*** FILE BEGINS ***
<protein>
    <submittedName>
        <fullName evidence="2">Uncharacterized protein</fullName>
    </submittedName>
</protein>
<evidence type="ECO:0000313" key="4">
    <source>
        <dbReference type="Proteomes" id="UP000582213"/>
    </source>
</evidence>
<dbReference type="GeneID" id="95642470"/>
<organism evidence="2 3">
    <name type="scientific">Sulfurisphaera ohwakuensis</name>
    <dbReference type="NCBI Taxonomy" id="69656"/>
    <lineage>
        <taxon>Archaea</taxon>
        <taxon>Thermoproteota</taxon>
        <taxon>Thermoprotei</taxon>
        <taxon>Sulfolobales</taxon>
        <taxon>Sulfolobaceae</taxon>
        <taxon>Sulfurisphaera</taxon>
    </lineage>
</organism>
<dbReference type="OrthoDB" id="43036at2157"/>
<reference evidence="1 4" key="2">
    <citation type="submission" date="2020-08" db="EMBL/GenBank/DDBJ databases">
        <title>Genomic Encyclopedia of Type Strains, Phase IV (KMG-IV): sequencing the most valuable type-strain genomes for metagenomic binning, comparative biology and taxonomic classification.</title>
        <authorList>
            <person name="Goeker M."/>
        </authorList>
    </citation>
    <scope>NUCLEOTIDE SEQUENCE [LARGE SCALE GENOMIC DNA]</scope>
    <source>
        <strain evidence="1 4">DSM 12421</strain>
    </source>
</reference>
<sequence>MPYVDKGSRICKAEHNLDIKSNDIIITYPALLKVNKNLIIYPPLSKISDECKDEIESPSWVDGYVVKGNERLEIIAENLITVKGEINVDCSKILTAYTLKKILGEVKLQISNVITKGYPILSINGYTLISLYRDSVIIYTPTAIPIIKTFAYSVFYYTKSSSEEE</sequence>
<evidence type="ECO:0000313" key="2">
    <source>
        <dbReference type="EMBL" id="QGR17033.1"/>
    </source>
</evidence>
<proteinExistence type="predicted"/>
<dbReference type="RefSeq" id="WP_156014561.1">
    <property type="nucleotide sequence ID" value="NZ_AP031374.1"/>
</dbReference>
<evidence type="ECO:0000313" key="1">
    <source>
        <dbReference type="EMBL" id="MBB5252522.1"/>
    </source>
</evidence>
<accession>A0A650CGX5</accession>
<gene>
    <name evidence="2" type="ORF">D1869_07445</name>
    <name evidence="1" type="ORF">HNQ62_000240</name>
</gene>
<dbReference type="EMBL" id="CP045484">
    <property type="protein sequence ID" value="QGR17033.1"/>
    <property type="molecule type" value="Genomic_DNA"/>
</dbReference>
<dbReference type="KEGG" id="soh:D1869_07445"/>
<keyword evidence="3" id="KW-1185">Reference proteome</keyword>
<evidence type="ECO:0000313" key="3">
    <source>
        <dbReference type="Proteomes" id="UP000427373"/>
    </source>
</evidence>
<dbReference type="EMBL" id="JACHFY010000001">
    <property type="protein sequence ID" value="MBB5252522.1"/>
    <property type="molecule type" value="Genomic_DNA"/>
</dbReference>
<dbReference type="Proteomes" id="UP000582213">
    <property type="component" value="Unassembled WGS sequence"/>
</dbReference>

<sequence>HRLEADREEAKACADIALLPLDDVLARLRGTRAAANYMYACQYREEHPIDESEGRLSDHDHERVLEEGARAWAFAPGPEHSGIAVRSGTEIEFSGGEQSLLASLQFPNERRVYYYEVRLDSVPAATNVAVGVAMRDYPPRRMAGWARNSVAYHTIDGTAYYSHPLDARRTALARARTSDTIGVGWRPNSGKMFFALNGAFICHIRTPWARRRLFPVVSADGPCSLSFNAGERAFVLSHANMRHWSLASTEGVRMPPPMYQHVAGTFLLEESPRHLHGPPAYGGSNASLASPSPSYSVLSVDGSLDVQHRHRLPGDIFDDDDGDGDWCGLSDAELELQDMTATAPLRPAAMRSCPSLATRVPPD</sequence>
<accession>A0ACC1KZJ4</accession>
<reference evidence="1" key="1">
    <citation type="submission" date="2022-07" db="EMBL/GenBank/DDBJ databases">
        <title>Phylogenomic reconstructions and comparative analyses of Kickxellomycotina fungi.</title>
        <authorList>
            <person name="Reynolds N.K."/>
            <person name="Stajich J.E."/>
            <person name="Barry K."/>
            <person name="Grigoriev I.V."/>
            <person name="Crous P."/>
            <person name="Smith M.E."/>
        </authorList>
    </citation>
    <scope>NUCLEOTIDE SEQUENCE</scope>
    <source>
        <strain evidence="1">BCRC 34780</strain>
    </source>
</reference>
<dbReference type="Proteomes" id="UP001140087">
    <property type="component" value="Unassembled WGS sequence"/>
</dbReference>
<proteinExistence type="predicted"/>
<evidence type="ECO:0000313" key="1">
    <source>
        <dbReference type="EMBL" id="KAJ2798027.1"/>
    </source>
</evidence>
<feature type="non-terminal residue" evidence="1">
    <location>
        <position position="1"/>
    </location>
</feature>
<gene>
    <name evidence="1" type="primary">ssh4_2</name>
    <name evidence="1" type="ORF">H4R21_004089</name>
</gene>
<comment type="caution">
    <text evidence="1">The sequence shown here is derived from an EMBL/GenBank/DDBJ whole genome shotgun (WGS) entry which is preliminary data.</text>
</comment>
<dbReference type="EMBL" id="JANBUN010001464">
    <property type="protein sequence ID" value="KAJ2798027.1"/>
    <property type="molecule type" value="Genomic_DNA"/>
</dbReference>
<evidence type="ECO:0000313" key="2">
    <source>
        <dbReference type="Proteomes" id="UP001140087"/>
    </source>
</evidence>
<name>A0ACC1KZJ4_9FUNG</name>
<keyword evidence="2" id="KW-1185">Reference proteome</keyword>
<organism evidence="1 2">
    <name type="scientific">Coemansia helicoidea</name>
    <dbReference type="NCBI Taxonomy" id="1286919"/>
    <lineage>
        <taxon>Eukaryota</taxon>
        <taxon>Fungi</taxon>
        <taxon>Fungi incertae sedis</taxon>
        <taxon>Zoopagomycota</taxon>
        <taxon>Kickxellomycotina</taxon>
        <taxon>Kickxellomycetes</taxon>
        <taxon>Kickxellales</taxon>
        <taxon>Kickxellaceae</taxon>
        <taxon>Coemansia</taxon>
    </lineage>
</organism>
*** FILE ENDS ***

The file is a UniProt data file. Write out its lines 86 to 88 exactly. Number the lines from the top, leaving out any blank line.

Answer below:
            <person name="Smith M.E."/>
        </authorList>
    </citation>